Information and Map
(what to see and do)
Zion National Park is a perfect ½ day or full-day excursion for a visitor to Zion Ponderosa since Zion Ponderosa sits literally on the eastern border of Zion National Park. You have the option of taking a guided canyoneering experience into Zion National Park directly from Zion Ponderosa (details at front desk), or traveling in your own vehicle through the main entrance of the park (east gate) and enjoying a self-guided tour. This itinerary has been created to assist you in the self-guided tour.
Geology & Erosion:
The sandstone in Zion National Park is comprised of different layers of sediment that have been deposited over thousands of years. These layers turned to stone and in more recent millennia they have been eroded away by rain (rivers) and wind. At Zion Ponderosa you are parallel to the boundary of the park and just seven miles from the east gate. Zion Ponderosa is 2,500 feet higher than the valley floor. You will see different types of sandstone (layers of sediment) on the east side than those found in the lower sections of the park. Some of the rock layers are more dense than others and each layer has different types of minerals within the rock. The red stain in the rock is caused by the oxidization of iron minerals within certain layers. The formations in Zion National Park are predominantly flat on top and when rain comes it collects on these plateaus and then follows the path of least resistance (gravity) through cracks in the formations. This fast moving gathering of water can create flash floods that rage through narrow areas called slot canyons. Trees, rocks and other debris can be carried by these floods into these narrow canyons. During rain and for a short time after a rain-storm, the water in the Virgin River turns to a chocolate brown. It can be dangerous to be in narrow areas of the canyon during a rainstorm but also a very beautiful site if you are in the open valley or at safe scenic lookouts. Be sure to get out of a slot canyon (quickly) if rain is coming down anywhere near the area you are walking or hiking. Rain can gather miles away and still send a flash-flood to your location.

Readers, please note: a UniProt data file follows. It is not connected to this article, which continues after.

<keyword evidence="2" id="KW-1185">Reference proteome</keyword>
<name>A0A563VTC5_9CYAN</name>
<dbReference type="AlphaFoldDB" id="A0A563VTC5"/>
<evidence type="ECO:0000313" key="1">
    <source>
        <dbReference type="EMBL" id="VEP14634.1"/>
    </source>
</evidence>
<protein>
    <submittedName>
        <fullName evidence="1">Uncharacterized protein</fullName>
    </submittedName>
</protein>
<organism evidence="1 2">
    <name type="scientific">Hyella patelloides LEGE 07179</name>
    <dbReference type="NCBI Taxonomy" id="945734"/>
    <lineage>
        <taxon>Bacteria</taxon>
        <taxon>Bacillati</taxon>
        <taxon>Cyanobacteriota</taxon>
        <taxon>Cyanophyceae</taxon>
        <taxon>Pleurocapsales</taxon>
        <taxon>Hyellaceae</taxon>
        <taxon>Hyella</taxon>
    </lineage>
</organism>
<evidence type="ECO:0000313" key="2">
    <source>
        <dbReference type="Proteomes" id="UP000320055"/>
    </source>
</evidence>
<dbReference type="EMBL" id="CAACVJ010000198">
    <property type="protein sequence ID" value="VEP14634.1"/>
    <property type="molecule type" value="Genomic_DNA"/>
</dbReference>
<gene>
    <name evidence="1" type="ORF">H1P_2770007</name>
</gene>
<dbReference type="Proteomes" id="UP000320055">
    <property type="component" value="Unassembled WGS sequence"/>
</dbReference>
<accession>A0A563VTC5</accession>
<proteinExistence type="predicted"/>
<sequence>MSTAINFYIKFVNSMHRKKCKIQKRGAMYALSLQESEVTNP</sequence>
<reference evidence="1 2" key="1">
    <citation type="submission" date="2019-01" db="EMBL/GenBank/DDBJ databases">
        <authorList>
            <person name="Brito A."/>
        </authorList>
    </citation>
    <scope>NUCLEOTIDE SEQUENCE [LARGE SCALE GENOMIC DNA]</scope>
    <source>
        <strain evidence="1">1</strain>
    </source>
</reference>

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Over the past several-thousand years there have been various Native American groups living in and around the Zion National Park area. The Anasazi and Fremont were two groups that inhabited the region for several hundred years prior to 1200 A.D. The Southern Paiute moved into the area around 1100 or 1200 A.D. and the afore mentioned groups vanished (their reasons for leaving are unknown). To provide for their physical needs, Native Americans grew corn and squash, collected seeds, roots and berries and hunted for game. In the 1700's one Spanish exploration group passed near Zion National Park (Father Escalante) and then in the 1800's Mormon pioneers came into the region and explored the canyons of Zion. In 1863 Isaac Behunin built a log cabin in Zion's main canyon near the existing lodge and other families soon followed suit. The Virgin River was a poor companion and was constantly destroying dams, canals, fields and farms with its regular flooding. In 1909 Zion National Monument (Mukuntuweap) was designated by Presidential Executive Order. Roads to Zion were very inadequate but by the summer of 1917 touring cars could more easily reach the canyon. In 1919 Zion received official national park designation. The tunnel, connecting the east side of the park to highway 89, was constructed in the 1930's and is considered to be one of the great engineering marvels of national park history. Click Here to see a regional map.